Re-thinking Masculinities. An Analysis of Two Characters in Achebe's Novel "Things Fall Apart"

Essay, 2022

7 Pages, Grade: B

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This paper analyzes a contemporary trend of gender-related issue under the umbrella of “Masculinity”, a household term in literary discourse for which many African writers have vigorously endeavoured to engage. The concept of masculinity aptly described in African context as “muscular,” “strong,” “hard,” “brave,” and “in control” would be the ground bases for this analysis. The character study of Okonkwo and his best friend and community folk, Obierika, are the subject of emphasis.


The term “Masculinity” can be best defined contextually. This provides a strong notion of claim that it has no one definite meaning and that to properly define it, one must draw upon the interpersonal relationship between culture and society. The meaning therefore is drawn from a broad range of social contexts as noted by Hannah Amissah-Arthur in her study; “Of Sex and Power: Phallic Masculinities”(2015).

According to Haddon (1988), masculinity can be defined in terms of the phallus. To him, it is “potent, penetrating, outward thrusting, initiating, forging ahead into virgin territory, opening the way, sword-like, able to cut through, able to clear or differentiate, goal-oriented, to the point, focused, directive, effective, aimed, hitting the mark, strong, erect”. Ordinarily, masculinity may be used to describe certain social norms or behaviours constructed for males to represent themselves with. Connell (1995) presents four patterns of masculinity in the current Western gender order such as: “hegemony”, “subordination”, “complicity”, and “marginalization”. It is partly within these patterns of masculinity that this paper critically analyses Okonkwo and his friend Obierika in the typical Igbo society through a formalist description of Achebe’sThings Fall Apart.


Chinua Achebe’sThings Fall Apart(1958),introduces us to a character who engages in a number of manly characteristics, Okonkwo. Okonkwo was a wrestler who “threw Amalinze the Cat, the great wrestler who for seven years was unbeaten” in “a fight which the old men agreed was one of the fiercest” (pg. 3). “He was “tall and huge, and his bushy eyebrows and wide nose give him a very severe look” (pg. 3). It is even said that ‘He had a slight stammer and whenever he was angry and could not get his words out quickly enough, he would use his fists” (pg. 4). He is also the first one to bring home a human head won in a fight in an inter-tribal war. At the end of the novel, we are shown this man not afraid to take on ‘the white man’ singularly when his clan fails to fight the white man. His achievements in life are the result of a young man who never had a good start in life. His playmate reminds him that his father isagbala; a man too weak to be physically compared to a woman and one who has no title in the community. Unoka, his father, is a shaky framework of bad definition of masculinity in his son’s perception. Still worse will be Okonkwo’s judgement of him; he hated everything that his father loved: “gentleness and idleness” (pg.10).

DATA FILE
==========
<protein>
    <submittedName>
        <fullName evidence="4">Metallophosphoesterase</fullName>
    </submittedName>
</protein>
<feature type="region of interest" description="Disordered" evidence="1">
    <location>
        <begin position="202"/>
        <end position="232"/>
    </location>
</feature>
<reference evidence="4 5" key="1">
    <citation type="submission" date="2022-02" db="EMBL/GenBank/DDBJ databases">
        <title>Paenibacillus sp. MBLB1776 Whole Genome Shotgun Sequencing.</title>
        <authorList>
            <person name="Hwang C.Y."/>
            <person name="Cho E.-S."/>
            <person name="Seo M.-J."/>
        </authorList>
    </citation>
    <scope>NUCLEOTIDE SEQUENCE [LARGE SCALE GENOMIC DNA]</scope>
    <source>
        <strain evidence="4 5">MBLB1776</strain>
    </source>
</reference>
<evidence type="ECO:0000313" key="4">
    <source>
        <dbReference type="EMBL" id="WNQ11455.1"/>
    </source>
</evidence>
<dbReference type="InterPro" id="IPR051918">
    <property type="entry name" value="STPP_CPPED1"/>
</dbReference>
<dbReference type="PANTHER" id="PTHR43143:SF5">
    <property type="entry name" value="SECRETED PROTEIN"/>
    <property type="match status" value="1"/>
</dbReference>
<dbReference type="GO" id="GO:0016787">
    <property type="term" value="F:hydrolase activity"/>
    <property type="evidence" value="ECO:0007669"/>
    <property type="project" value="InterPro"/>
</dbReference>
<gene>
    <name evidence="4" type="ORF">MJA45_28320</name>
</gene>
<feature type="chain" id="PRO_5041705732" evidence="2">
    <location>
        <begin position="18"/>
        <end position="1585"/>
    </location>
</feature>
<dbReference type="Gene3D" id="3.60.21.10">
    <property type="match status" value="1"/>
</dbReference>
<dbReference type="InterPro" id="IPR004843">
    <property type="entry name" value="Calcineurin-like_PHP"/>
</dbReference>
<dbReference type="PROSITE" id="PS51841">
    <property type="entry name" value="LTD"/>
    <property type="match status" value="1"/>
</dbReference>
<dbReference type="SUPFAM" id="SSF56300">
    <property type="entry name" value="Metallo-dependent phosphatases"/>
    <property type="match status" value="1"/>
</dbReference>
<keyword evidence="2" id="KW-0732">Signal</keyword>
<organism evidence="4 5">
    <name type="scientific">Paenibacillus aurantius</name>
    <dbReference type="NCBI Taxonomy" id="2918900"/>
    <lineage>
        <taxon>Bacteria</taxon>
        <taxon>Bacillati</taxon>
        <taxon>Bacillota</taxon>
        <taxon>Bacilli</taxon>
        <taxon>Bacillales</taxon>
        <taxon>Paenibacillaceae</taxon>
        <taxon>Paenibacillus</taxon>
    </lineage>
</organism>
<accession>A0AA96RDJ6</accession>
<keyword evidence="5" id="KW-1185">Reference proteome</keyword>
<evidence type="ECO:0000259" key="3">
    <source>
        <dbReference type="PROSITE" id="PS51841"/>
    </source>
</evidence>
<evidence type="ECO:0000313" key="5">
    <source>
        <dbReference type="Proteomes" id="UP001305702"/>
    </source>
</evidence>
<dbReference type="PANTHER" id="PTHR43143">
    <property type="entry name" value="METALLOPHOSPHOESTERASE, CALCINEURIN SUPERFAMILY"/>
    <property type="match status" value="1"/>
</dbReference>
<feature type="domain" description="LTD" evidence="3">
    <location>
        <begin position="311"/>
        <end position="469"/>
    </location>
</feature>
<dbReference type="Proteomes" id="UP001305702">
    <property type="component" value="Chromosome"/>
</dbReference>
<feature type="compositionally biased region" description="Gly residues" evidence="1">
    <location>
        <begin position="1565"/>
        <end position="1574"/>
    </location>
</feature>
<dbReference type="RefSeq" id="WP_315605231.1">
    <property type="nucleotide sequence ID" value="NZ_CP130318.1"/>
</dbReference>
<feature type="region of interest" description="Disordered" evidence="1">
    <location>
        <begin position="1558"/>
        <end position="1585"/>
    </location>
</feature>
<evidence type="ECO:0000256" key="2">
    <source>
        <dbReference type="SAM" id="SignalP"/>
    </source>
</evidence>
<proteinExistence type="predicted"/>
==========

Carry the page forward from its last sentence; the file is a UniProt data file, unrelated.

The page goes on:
In the text, Okonkwo’s definition of a man is one with titles. And if you were in his society without any title, then you were considered a woman. For example, Okonkwo insults a person in a meeting because he had not a title when he said: “This meeting is for men” (pg.19). Continued; “The man who had contradicted him had no titles. That was why he had called him a woman” (pg.19). This viewpoint Okonkwo makes of a man does not only put him in the process of masculinising himself, but also effeminising other males. According to his utterance “men” in society should be defined in terms of “title winning”. And this is the perfect sense Okonkwo objectively places himself within his society because he has won two titles. This, then validates Connell (1995) hierarchies of masculinity. This masculine ideology is further substantiated by Haddon (1988: 239) when he asserted that “there are only two sides to the coin; either traditional masculinity is in line with the phallic or it is considered as “the other”, feminine”.

Again, Okonkwo’s wife-beating attitude even during a sacred Week of Peace lives much to be desired. For example, when his youngest wife, Ojiugo who went to plait her hair at her friend’s house and did not return early enough to cook the afternoon meal subsequently returned, “…he beat her very heavily” (pg.21). His other wives begged him to stop but he would not listen. Because “Okonkwo was the man to stop beating somebody half-way through, not even for fear of a goddess” (pg.21). In perspective, Okonkwo appears very violent, domineering and unyielding. Saint-Aubin (1994: 249) reinforces the phallic metaphor for masculinity through a two-pronged definition for the term phallic. To him, being phallic in the positive sense is, for example, to be penetrating, inquisitive, persistent, steady, objective, courageous, discriminating, dominant and in the negative sense is, to be intrusive, violent, unyielding, discriminatory, exploitive, domineering as Hannah (2015) aptly noted in her study. From the foregoing, Okonkwo is demonstrated here as a violent character.